Examining local perspectives on the influence of climate change on the health of Hamer pastoralists and their livestock, Ethiopia

This study explores the perceptions of the Hamer pastoralists on the influence of climate change on their health and that of their livestock.

Pastoralists and agro-pastoralists are some of the most vulnerable groups to changes in climate due to their reliance on livestock and climate sensitive rangelands. To explore their perspectives, we undertook multiple focus group discussion with Hamer pastoralist communities and key informant interviews with human health and animal health workers in the area.

Findings reveal that the loss of seasonality, erratic rainfall and prolonged droughts are perceived to be having adverse consequences on their health, livestock and fundamentally their livelihoods. Decreasing livestock production, undernutrition and out-of-season outbreaks of climate-sensitive diseases such as malaria are threatening an already poorly resourced healthcare system. In order to cope with these challenges, the Hamer were diversifying their livelihood strategies by altering livestock composition, selling livestock at market and purchasing alternative income methods such as transport vehicles.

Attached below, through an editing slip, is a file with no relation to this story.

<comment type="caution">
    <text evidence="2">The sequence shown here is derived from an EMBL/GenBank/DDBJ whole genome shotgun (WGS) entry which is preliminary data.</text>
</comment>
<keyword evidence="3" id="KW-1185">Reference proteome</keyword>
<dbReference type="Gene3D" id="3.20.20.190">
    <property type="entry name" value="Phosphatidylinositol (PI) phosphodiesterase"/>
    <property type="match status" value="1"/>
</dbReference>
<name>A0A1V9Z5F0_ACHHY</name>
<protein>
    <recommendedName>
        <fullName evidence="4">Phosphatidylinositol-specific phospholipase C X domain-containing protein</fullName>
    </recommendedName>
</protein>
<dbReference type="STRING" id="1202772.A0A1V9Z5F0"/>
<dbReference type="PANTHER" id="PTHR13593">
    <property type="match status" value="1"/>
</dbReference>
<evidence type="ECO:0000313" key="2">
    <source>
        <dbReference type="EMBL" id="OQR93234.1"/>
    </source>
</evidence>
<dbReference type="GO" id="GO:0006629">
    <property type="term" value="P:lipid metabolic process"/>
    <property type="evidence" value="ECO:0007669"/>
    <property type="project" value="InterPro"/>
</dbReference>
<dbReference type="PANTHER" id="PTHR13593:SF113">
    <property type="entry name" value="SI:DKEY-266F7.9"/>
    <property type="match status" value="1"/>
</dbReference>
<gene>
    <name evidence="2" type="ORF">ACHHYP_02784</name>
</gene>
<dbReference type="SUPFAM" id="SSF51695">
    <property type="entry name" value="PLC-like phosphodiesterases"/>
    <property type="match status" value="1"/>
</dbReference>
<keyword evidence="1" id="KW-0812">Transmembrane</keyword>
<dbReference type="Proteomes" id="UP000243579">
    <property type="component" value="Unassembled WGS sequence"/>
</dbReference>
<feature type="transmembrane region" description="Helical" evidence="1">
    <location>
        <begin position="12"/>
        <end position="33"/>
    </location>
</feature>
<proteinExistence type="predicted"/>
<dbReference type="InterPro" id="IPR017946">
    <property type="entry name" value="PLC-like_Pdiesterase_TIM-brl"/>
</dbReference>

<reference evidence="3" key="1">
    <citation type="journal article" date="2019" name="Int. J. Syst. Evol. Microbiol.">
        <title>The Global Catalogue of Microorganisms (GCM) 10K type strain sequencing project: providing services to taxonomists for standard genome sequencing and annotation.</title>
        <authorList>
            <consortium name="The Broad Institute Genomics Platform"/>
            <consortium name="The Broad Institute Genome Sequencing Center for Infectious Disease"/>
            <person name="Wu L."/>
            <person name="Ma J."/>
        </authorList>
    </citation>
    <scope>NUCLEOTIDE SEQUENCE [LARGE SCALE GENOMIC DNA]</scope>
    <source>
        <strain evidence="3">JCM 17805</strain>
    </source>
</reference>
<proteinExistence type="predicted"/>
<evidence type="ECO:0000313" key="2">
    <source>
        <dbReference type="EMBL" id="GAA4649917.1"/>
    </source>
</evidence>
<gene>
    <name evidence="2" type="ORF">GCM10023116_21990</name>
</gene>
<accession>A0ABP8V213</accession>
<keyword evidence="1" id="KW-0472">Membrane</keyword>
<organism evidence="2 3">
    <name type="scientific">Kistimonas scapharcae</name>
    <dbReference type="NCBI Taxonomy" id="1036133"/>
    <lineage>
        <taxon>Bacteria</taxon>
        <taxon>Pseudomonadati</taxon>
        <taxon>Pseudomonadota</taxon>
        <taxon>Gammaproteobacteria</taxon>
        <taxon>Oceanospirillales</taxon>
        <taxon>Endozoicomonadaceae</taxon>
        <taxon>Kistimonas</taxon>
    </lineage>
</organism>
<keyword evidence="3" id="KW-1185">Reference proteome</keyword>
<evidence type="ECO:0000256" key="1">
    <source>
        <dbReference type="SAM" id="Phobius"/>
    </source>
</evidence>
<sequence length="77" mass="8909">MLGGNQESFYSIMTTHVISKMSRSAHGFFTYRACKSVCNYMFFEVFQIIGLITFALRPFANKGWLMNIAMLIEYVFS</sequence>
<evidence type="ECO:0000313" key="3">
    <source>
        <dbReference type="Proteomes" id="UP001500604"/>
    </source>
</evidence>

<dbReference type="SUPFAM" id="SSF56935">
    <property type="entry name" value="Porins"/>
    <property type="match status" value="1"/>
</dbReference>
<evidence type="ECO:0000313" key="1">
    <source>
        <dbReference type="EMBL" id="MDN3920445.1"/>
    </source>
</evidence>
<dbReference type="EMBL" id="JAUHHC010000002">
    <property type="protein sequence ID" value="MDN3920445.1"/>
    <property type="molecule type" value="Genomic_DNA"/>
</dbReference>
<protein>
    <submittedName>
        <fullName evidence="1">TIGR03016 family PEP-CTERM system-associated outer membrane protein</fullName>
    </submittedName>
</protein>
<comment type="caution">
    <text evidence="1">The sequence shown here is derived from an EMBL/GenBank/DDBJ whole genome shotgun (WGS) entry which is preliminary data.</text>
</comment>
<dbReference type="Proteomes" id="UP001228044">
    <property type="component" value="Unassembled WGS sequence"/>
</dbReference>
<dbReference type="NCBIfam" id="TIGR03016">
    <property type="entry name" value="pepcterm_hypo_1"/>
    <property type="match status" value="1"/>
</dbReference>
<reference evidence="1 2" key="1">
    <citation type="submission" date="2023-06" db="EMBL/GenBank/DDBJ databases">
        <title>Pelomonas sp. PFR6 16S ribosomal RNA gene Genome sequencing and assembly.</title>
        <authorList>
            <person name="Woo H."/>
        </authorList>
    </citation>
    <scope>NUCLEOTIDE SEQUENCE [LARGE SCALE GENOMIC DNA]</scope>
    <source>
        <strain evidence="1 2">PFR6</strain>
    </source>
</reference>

This study has now been completed. You can read more about the research here.